For Husbands, it’s important to know the history of barbecue and the regional differences in order to truly honor it. "I’m a student of history, and I love that aspect of barbecue," he says. "I wouldn’t call my ribs Kansas City-style, but there’s some of that in there."
Barbecue is inherently a local cuisine
One could argue that since the IQUE team doesn’t live in the South, they’re not bound to any regional variation of barbecue since barbecue has historically always relied on the meat and wood available in the area where it’s cooked. "Barbecue is inherently a local cuisine, and people use what’s around them to create it," Husbands says. "In Texas there’s a lot of cattle, so there’s a lot of beef barbecue, naturally."
When IQUE travels to competitions, they bring a mixture of oak and hickory wood from New Hampshire, which imparts a different flavor than peach wood or apple wood, which you would find in Southern barbecue. In a way, being from New England and being "outsiders" of the traditional barbecue regions has given IQUE freedom when it comes to creating dishes for judges at competitions.
"I don’t have to be pigeonholed into making a certain type of barbecue like if I was in Lexington, N.C.," Delpha says. The "chef’s choice" dish that he made at the Jack Daniel’s World Championship in 2009 wasn’t a traditional barbecue dish. That dish — barbecued short ribs with celery root, gruyere popovers, and a potato gratin — had many different influences, but it still helped the team win the title. For Delpha there’s a "spirit" of cooking barbecue that is present when cooking anything "low and slow." If you do that, you’re still "following tradition," he says.
Master the standards, then get creative
"We feel you can't really get super creative until you master the standards," adds Hart. "We have spent the last 20 years cooking the barbecue standards and more recently developing mashups and ethnic influences on certain dishes and making them our own."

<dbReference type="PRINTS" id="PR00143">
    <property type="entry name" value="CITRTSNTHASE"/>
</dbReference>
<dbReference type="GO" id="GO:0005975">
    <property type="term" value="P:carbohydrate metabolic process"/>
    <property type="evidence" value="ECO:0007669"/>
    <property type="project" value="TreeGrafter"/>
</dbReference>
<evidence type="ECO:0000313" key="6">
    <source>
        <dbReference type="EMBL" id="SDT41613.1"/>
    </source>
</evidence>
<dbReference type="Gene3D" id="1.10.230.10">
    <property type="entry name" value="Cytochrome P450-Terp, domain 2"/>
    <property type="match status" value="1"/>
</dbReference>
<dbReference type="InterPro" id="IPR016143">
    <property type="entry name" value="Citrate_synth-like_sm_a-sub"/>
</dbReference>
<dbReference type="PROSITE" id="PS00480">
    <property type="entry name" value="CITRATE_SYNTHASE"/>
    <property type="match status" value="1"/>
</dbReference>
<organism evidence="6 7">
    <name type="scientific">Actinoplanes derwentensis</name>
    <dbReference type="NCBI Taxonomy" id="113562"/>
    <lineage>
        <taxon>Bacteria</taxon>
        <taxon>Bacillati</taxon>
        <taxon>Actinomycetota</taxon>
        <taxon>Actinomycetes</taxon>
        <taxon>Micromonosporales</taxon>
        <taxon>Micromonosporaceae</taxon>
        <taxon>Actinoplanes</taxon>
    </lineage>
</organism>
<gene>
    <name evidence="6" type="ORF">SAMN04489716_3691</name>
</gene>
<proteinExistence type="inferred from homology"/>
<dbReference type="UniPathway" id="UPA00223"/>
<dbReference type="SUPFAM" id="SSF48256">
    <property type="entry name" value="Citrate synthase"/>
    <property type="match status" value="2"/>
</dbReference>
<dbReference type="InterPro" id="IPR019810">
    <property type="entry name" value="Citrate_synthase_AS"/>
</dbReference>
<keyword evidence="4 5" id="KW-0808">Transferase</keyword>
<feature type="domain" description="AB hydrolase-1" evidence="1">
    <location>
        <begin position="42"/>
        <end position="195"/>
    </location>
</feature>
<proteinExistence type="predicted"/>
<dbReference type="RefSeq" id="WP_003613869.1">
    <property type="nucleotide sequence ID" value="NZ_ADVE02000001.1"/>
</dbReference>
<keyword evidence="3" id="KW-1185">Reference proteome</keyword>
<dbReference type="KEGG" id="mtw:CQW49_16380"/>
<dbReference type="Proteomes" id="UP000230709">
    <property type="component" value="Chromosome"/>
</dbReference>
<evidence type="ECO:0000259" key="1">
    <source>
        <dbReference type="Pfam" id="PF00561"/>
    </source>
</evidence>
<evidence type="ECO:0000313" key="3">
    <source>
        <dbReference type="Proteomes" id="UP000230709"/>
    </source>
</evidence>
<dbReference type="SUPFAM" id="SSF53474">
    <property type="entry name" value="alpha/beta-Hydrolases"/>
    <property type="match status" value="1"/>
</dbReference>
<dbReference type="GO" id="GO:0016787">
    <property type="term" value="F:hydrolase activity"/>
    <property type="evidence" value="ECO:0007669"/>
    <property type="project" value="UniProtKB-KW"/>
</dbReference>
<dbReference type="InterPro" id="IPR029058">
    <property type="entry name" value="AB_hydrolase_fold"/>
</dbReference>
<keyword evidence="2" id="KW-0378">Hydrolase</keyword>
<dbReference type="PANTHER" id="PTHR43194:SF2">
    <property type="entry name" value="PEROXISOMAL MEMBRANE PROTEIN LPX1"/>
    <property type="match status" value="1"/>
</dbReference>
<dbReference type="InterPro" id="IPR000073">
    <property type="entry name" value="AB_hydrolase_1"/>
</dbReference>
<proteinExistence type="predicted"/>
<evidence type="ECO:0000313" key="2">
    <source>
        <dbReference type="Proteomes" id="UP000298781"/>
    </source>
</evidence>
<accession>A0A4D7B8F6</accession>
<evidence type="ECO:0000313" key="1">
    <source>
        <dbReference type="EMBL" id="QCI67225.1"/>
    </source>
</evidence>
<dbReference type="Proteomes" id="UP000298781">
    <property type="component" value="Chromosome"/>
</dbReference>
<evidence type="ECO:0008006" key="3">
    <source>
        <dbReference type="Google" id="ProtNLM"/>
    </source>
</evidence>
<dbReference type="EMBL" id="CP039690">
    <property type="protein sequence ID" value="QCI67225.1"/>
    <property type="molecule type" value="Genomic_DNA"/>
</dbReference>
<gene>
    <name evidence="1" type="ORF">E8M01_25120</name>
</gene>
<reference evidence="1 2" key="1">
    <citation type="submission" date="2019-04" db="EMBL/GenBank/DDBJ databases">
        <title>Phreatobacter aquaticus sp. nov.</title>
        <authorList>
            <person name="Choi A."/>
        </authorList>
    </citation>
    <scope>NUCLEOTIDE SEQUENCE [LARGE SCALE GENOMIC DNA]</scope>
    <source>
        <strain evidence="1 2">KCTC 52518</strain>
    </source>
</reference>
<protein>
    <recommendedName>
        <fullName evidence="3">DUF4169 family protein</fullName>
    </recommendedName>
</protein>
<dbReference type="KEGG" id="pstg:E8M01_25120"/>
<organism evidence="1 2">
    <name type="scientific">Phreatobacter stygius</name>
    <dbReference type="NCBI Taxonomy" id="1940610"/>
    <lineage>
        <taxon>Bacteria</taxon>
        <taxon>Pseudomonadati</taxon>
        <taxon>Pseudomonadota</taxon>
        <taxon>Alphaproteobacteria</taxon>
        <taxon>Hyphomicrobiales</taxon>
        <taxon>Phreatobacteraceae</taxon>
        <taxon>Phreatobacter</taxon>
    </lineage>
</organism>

At Husband’s new restaurant, Smoke Shop, which is slated to open June 24, he’s mashing up those traditional flavors and cooking techniques with worldly ingredients. Diners can expect to see dishes like pulled pork banh mi and brisket with kimchi and gochujang sauce, as well as barbecue classics. "If you like American barbecue — like St. Louis-style ribs, pulled pork, chicken, brisket — you’ll find that on the menu too," he says.
Delpha says that his education in barbecue also influences his menu at Rosebud. Currently, the menu has dishes like St. Louis ribs, smoked chicken wings, and a barbecued pig’s head that all speak to his experience in barbecue competitions and the time he spent in the South in the military. "I was stationed in Alabama, and then Georgia, and that’s when I got my first taste of barbecue," he says. When not traveling with the IQUE team, he and his wife, a former Olympic fencer, travel to barbecue competitions in the Northeast.
What does the future hold for IQUE? Hart says that right now, the team has been working on writing cookbooks, but they will eventually get back into the competition circuit. (Husbands and Hart released the book Wicked Good Barbecue, written with Andrea Pyenson, in 2012.)
"The future for IQUE is to get out and cook more contests and add a second world championship to our resume." And to show that good barbecue can come from a team in the North.
Inset photo of Andy Husbands (left) and Chris Hart: Courtesy of Andy Husbands